History of Collaborative Practice and Our Practice Group
Stu Webb, a senior family law lawyer in Minneapolis, had just finished the divorce trial from hell. He was frustrated and disappointed by the process. He went into family law to help people and he felt that the litigation process just caused more pain. Stu felt that he was “part of the problem” instead of “part of the solution”, when he was an adversarial lawyer in Family Court. As a result, he decided to either quit practicing family law or find a new way to practice it.
On January 1, 1990, Stu Webb declared himself the first Collaborative Lawyer. He decided he would no longer accept cases that were destined for Family Court. Instead, he would only take on a client if both lawyers agreed they would never represent the clients in court. Collaborative Practice was born.
The process spread across the US, Canada and worldwide. It also evolved. Soon therapists and financial specialists became involved as part of the team who helped clients work through their issues. The team approach proved economically efficient and the solutions were even better for the clients.
In 2001, the first training of Collaborative Lawyers took place in Simcoe County and we formed a practice group thereafter. Initially, our practice group and process involved only lawyers. In 2005, the new interdisciplinary model emerged as an option in our community and our present group was formed. Our practice group now includes lawyers, Family Coaches (mental health professionals) and Financial Specialists. There are a variety of models used: the traditional Collaborative Law model involving just lawyers exists alongside the newer interdisciplinary model.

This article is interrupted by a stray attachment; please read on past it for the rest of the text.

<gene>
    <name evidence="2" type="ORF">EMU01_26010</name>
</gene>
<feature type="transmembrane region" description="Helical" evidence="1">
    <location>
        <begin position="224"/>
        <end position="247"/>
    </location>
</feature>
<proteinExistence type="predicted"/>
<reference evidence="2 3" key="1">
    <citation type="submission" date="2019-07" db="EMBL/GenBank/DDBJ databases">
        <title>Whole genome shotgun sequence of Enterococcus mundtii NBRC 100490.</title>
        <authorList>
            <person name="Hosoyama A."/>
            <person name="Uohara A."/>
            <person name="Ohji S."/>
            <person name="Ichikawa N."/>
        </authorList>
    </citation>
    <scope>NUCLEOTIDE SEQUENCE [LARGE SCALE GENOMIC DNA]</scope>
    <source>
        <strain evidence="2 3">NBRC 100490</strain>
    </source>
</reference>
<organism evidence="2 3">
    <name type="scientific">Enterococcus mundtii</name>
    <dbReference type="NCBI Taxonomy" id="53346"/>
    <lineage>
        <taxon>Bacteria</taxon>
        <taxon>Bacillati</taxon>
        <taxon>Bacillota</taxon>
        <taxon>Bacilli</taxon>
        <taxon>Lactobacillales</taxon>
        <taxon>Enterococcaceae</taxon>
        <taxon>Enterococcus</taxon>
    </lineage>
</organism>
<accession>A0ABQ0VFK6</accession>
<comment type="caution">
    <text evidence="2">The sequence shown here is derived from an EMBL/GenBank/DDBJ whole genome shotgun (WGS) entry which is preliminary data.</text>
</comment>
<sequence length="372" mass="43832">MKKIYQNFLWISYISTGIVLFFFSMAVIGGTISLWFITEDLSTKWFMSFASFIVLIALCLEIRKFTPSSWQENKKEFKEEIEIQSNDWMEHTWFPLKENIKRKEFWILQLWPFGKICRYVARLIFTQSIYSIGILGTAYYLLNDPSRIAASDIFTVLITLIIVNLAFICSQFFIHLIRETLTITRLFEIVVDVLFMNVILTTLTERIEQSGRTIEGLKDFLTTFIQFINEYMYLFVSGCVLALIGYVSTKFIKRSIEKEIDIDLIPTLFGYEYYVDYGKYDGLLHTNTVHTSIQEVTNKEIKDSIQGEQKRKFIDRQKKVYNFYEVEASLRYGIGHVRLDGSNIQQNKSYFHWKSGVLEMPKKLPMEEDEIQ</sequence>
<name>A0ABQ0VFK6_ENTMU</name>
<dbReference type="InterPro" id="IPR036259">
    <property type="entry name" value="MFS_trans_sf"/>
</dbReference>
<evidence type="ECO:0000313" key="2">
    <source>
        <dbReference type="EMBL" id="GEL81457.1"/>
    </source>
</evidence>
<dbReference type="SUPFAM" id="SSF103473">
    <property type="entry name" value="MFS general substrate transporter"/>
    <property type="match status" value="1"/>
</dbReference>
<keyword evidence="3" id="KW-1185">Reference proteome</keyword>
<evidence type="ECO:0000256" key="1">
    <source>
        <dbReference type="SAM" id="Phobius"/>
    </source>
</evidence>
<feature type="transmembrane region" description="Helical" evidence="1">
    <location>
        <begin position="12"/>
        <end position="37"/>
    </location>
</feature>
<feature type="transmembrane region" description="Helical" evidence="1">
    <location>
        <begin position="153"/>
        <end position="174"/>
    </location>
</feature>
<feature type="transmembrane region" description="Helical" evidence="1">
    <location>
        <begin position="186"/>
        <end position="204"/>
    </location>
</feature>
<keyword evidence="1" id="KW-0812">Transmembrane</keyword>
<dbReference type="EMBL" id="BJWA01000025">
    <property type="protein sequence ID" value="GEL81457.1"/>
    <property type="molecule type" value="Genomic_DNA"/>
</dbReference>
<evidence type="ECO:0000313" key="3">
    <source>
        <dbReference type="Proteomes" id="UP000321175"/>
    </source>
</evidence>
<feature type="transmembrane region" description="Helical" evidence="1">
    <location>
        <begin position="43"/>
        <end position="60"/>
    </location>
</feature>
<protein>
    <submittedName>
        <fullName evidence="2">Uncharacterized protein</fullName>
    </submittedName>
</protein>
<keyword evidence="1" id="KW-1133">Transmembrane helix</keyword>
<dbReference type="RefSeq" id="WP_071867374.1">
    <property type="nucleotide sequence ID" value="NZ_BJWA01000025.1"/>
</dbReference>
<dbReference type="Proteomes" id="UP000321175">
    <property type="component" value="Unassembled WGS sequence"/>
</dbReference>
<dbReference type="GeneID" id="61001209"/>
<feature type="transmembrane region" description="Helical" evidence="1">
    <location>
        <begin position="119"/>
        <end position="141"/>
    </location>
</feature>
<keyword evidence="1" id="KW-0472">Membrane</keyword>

The number of Collaborative cases being done in Simcoe County is rising each and every year as more people learn of its benefits and enjoy positive experiences. Public demand is rising. Our practice group also continues to grow as professionals discover that they can feel good about helping clients through a difficult transition using an effective, creative process: Collaborative Process.
Collaborative Process is destined to become the mainstream way for divorcing families to work through the transition of separation and divorce.
CPSC: Vision, Mission and Core Principles
Vision: Collaborative Practice is the preferred process for divorcing families that offers the best opportunity to preserve their privacy, dignity, financial resources and protect the child/parent relationship.
Mission: Collaborative Practice Simcoe County attracts qualified collaborative professionals to meet the increasing public demand through networking and marketing efforts. Competent professionals are retained through providing a framework of support, including the web site, brown bag lunches, documentation and qualified referrals.
All members of CPSC promote the virtues of collaborative practice to the public through media training of members, piggy back marketing through existing public programs and providing a strong web site for the public to access.
Core Principles: In an effort to empower the clients to drive the Collaborative Process through information, support and transparency, we embrace the following principles:
- Respect the various collaborative process models being used
- Commit to ongoing learning for professional growth and competency in the collaborative process.
- Honor the diversity of the professionals involved in the process, utilizing our differences as strengths.
- Value strong marketing and educational efforts in our community
- Trust in each professional’s commitment in the Collaborative Process.